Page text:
No. Am I going to put it away or am I going to throw it away and use this mantra in each room? This is general tidying up, really. And it's something that seems to be a bit alien in my family. As you tidy up, try to declutter as you go. So get your big boxes out and your bin bags you're going in. The living room is probably the most frequently used area in the house, apart from the kitchen.
Also, the living room seems to be the room that most stuff that doesn't belong here wanders into a mysterious fashion. It's actually quite an easy room to get on top of. So let's start with that. Dining rooms seem to be the most well, in my experience. I don't have one, so I'm just going to go by what I've seen in other people's homes, take the opportunity to go through the items there to check if you really do want or need to move them to your new home.
Kitchen. Well, now we're getting into difficult territory. Clearing the kitchen is far more daunting than anywhere else, I'd recommend leaving it until last. As there's a lot of stuff in here and you need to keep using most of it until you leave. Don't replace rarely used food stuffs. Start that quite a way back. Can you really go through all those herbs and spices before you leave? You can have a bit of a go now if your kitchen is stuffed with stuff.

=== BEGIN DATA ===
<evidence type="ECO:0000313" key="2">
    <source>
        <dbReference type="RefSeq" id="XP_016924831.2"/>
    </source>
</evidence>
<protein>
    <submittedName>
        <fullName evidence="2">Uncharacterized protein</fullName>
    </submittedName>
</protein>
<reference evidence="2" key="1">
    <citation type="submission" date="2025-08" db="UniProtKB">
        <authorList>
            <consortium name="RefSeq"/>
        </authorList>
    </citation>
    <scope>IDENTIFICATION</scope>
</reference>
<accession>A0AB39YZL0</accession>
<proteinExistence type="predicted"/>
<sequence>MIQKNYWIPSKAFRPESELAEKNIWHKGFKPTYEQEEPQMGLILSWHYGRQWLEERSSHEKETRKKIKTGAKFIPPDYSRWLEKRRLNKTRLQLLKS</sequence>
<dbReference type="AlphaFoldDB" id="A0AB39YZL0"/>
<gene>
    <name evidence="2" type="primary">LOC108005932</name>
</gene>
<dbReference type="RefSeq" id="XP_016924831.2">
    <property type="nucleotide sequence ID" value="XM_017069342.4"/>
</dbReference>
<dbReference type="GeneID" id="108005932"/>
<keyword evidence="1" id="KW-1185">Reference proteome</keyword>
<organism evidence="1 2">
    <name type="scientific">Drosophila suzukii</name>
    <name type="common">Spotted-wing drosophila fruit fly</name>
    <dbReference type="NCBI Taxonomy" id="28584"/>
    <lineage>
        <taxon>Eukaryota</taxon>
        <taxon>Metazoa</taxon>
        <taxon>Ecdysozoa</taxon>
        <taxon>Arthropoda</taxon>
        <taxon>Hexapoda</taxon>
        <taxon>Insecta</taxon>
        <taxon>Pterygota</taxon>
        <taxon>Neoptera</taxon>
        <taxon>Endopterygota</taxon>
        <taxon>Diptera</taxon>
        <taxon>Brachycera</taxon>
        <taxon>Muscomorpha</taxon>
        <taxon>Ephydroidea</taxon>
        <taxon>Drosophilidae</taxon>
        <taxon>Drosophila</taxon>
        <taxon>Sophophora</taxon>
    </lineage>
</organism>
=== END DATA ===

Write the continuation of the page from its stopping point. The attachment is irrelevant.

Mine. Yeah, guilty as charged and you can come back for a final do you clatter near a packing day, look through the cupboards. Do you really need to keep that set of cheese knives that you received as a gift many years ago? What about that pasta maker? Have you actually ever used it, though? Possibly the only person in the world that has pots and pans keep the good stuff plan on getting rid of the cheap stuff when you move out and the same with everything else, really, and plan to use up your ingredients before you move.